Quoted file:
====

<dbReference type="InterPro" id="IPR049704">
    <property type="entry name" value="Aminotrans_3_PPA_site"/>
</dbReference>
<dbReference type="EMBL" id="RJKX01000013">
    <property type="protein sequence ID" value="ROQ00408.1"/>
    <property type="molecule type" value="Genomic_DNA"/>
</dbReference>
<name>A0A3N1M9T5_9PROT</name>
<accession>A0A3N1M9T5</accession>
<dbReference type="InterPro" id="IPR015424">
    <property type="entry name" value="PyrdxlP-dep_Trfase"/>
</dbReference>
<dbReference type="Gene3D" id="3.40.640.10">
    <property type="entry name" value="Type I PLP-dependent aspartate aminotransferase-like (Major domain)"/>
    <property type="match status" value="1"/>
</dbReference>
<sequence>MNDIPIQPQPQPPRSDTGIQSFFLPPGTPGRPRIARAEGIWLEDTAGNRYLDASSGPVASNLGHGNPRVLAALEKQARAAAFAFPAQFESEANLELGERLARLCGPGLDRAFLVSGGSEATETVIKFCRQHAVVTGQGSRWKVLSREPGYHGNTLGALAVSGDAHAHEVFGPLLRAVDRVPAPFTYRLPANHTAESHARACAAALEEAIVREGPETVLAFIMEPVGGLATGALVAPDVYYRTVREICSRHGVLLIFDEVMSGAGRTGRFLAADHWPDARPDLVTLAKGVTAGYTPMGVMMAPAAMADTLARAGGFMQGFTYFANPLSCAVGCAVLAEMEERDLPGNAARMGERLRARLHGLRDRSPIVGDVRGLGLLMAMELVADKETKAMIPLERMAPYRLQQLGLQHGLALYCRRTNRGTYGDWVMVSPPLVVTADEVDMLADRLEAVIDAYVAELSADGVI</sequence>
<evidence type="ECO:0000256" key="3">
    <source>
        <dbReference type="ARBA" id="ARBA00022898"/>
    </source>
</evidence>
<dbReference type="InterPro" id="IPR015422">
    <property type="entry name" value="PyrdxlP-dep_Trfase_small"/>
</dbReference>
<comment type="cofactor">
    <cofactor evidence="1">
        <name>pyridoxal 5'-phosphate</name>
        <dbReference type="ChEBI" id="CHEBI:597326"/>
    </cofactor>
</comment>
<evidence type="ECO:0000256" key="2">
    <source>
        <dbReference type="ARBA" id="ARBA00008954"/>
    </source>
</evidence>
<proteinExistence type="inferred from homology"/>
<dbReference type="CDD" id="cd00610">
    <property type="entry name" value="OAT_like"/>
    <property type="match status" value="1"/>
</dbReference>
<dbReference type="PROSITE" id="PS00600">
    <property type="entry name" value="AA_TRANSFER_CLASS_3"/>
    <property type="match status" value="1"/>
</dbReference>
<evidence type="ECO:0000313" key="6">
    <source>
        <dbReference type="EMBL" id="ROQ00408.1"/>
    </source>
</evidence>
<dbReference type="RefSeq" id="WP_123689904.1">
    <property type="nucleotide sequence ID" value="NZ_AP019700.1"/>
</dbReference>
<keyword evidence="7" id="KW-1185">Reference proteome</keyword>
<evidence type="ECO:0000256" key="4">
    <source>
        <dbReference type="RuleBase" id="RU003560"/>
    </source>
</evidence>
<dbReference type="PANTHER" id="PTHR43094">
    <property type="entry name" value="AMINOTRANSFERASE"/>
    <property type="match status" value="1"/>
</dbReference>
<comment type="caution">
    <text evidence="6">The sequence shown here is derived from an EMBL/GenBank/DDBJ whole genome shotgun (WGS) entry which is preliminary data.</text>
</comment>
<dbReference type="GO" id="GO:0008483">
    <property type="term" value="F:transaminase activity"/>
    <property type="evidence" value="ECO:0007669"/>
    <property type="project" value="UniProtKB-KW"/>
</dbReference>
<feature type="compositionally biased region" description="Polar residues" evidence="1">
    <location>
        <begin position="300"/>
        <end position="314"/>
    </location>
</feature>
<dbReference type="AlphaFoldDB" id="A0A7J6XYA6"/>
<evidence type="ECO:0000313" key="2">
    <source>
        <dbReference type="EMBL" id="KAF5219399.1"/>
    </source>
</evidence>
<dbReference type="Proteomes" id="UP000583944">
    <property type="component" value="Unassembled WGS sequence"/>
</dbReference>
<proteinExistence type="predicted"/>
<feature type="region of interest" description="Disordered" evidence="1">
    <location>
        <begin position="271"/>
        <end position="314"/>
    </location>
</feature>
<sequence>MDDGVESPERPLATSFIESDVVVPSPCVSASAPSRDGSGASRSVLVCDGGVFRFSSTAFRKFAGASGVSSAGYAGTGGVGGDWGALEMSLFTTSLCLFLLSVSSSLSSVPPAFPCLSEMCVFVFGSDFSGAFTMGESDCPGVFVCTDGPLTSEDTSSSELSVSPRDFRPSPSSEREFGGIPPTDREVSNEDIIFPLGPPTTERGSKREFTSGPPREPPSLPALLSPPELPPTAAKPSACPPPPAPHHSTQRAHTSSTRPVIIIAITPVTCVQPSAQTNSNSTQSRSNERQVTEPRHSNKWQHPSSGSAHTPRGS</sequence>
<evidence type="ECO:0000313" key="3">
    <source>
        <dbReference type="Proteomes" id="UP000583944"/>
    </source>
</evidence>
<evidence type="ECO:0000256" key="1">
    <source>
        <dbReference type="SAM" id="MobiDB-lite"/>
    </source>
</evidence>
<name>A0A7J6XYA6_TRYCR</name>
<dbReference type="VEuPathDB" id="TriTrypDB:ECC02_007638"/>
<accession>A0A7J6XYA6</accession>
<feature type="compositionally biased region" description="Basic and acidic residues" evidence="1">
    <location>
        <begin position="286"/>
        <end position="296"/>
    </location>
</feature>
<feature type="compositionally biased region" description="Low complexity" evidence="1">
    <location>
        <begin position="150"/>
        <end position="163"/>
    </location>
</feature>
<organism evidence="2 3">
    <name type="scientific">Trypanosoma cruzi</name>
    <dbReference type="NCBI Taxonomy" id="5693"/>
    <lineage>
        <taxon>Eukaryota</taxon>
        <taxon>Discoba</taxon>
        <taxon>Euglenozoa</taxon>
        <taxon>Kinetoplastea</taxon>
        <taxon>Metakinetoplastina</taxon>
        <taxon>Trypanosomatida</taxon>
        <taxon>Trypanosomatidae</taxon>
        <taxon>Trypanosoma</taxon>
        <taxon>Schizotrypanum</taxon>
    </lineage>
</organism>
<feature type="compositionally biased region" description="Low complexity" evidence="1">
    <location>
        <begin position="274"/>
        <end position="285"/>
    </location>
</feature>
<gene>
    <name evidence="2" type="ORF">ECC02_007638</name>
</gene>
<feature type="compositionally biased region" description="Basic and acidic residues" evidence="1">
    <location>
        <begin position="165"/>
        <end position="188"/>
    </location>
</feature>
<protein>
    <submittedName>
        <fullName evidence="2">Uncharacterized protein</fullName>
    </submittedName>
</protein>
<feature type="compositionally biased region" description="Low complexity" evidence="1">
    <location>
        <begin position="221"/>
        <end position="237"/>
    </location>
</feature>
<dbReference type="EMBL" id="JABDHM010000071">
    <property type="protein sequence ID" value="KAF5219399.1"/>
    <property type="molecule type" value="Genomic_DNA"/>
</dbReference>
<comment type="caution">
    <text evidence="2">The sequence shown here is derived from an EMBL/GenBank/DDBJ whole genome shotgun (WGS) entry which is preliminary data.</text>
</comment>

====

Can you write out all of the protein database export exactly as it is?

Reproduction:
<dbReference type="InterPro" id="IPR049704">
    <property type="entry name" value="Aminotrans_3_PPA_site"/>
</dbReference>
<dbReference type="EMBL" id="RJKX01000013">
    <property type="protein sequence ID" value="ROQ00408.1"/>
    <property type="molecule type" value="Genomic_DNA"/>
</dbReference>
<name>A0A3N1M9T5_9PROT</name>
<accession>A0A3N1M9T5</accession>
<dbReference type="InterPro" id="IPR015424">
    <property type="entry name" value="PyrdxlP-dep_Trfase"/>
</dbReference>
<dbReference type="Gene3D" id="3.40.640.10">
    <property type="entry name" value="Type I PLP-dependent aspartate aminotransferase-like (Major domain)"/>
    <property type="match status" value="1"/>
</dbReference>
<sequence>MNDIPIQPQPQPPRSDTGIQSFFLPPGTPGRPRIARAEGIWLEDTAGNRYLDASSGPVASNLGHGNPRVLAALEKQARAAAFAFPAQFESEANLELGERLARLCGPGLDRAFLVSGGSEATETVIKFCRQHAVVTGQGSRWKVLSREPGYHGNTLGALAVSGDAHAHEVFGPLLRAVDRVPAPFTYRLPANHTAESHARACAAALEEAIVREGPETVLAFIMEPVGGLATGALVAPDVYYRTVREICSRHGVLLIFDEVMSGAGRTGRFLAADHWPDARPDLVTLAKGVTAGYTPMGVMMAPAAMADTLARAGGFMQGFTYFANPLSCAVGCAVLAEMEERDLPGNAARMGERLRARLHGLRDRSPIVGDVRGLGLLMAMELVADKETKAMIPLERMAPYRLQQLGLQHGLALYCRRTNRGTYGDWVMVSPPLVVTADEVDMLADRLEAVIDAYVAELSADGVI</sequence>
<evidence type="ECO:0000256" key="3">
    <source>
        <dbReference type="ARBA" id="ARBA00022898"/>
    </source>
</evidence>
<dbReference type="InterPro" id="IPR015422">
    <property type="entry name" value="PyrdxlP-dep_Trfase_small"/>
</dbReference>
<comment type="cofactor">
    <cofactor evidence="1">
        <name>pyridoxal 5'-phosphate</name>
        <dbReference type="ChEBI" id="CHEBI:597326"/>
    </cofactor>
</comment>
<evidence type="ECO:0000256" key="2">
    <source>
        <dbReference type="ARBA" id="ARBA00008954"/>
    </source>
</evidence>
<proteinExistence type="inferred from homology"/>
<dbReference type="CDD" id="cd00610">
    <property type="entry name" value="OAT_like"/>
    <property type="match status" value="1"/>
</dbReference>
<dbReference type="PROSITE" id="PS00600">
    <property type="entry name" value="AA_TRANSFER_CLASS_3"/>
    <property type="match status" value="1"/>
</dbReference>
<evidence type="ECO:0000313" key="6">
    <source>
        <dbReference type="EMBL" id="ROQ00408.1"/>
    </source>
</evidence>
<dbReference type="RefSeq" id="WP_123689904.1">
    <property type="nucleotide sequence ID" value="NZ_AP019700.1"/>
</dbReference>
<keyword evidence="7" id="KW-1185">Reference proteome</keyword>
<evidence type="ECO:0000256" key="4">
    <source>
        <dbReference type="RuleBase" id="RU003560"/>
    </source>
</evidence>
<dbReference type="PANTHER" id="PTHR43094">
    <property type="entry name" value="AMINOTRANSFERASE"/>
    <property type="match status" value="1"/>
</dbReference>
<comment type="caution">
    <text evidence="6">The sequence shown here is derived from an EMBL/GenBank/DDBJ whole genome shotgun (WGS) entry which is preliminary data.</text>
</comment>
<dbReference type="GO" id="GO:0008483">
    <property type="term" value="F:transaminase activity"/>
    <property type="evidence" value="ECO:0007669"/>
    <property type="project" value="UniProtKB-KW"/>
</dbReference>
<feature type="compositionally biased region" description="Polar residues" evidence="1">
    <location>
        <begin position="300"/>
        <end position="314"/>
    </location>
</feature>
<dbReference type="AlphaFoldDB" id="A0A7J6XYA6"/>
<evidence type="ECO:0000313" key="2">
    <source>
        <dbReference type="EMBL" id="KAF5219399.1"/>
    </source>
</evidence>
<dbReference type="Proteomes" id="UP000583944">
    <property type="component" value="Unassembled WGS sequence"/>
</dbReference>
<proteinExistence type="predicted"/>
<feature type="region of interest" description="Disordered" evidence="1">
    <location>
        <begin position="271"/>
        <end position="314"/>
    </location>
</feature>
<sequence>MDDGVESPERPLATSFIESDVVVPSPCVSASAPSRDGSGASRSVLVCDGGVFRFSSTAFRKFAGASGVSSAGYAGTGGVGGDWGALEMSLFTTSLCLFLLSVSSSLSSVPPAFPCLSEMCVFVFGSDFSGAFTMGESDCPGVFVCTDGPLTSEDTSSSELSVSPRDFRPSPSSEREFGGIPPTDREVSNEDIIFPLGPPTTERGSKREFTSGPPREPPSLPALLSPPELPPTAAKPSACPPPPAPHHSTQRAHTSSTRPVIIIAITPVTCVQPSAQTNSNSTQSRSNERQVTEPRHSNKWQHPSSGSAHTPRGS</sequence>
<evidence type="ECO:0000313" key="3">
    <source>
        <dbReference type="Proteomes" id="UP000583944"/>
    </source>
</evidence>
<evidence type="ECO:0000256" key="1">
    <source>
        <dbReference type="SAM" id="MobiDB-lite"/>
    </source>
</evidence>
<name>A0A7J6XYA6_TRYCR</name>
<dbReference type="VEuPathDB" id="TriTrypDB:ECC02_007638"/>
<accession>A0A7J6XYA6</accession>
<feature type="compositionally biased region" description="Basic and acidic residues" evidence="1">
    <location>
        <begin position="286"/>
        <end position="296"/>
    </location>
</feature>
<feature type="compositionally biased region" description="Low complexity" evidence="1">
    <location>
        <begin position="150"/>
        <end position="163"/>
    </location>
</feature>
<organism evidence="2 3">
    <name type="scientific">Trypanosoma cruzi</name>
    <dbReference type="NCBI Taxonomy" id="5693"/>
    <lineage>
        <taxon>Eukaryota</taxon>
        <taxon>Discoba</taxon>
        <taxon>Euglenozoa</taxon>
        <taxon>Kinetoplastea</taxon>
        <taxon>Metakinetoplastina</taxon>
        <taxon>Trypanosomatida</taxon>
        <taxon>Trypanosomatidae</taxon>
        <taxon>Trypanosoma</taxon>
        <taxon>Schizotrypanum</taxon>
    </lineage>
</organism>
<feature type="compositionally biased region" description="Low complexity" evidence="1">
    <location>
        <begin position="274"/>
        <end position="285"/>
    </location>
</feature>
<gene>
    <name evidence="2" type="ORF">ECC02_007638</name>
</gene>
<feature type="compositionally biased region" description="Basic and acidic residues" evidence="1">
    <location>
        <begin position="165"/>
        <end position="188"/>
    </location>
</feature>
<protein>
    <submittedName>
        <fullName evidence="2">Uncharacterized protein</fullName>
    </submittedName>
</protein>
<feature type="compositionally biased region" description="Low complexity" evidence="1">
    <location>
        <begin position="221"/>
        <end position="237"/>
    </location>
</feature>
<dbReference type="EMBL" id="JABDHM010000071">
    <property type="protein sequence ID" value="KAF5219399.1"/>
    <property type="molecule type" value="Genomic_DNA"/>
</dbReference>
<comment type="caution">
    <text evidence="2">The sequence shown here is derived from an EMBL/GenBank/DDBJ whole genome shotgun (WGS) entry which is preliminary data.</text>
</comment>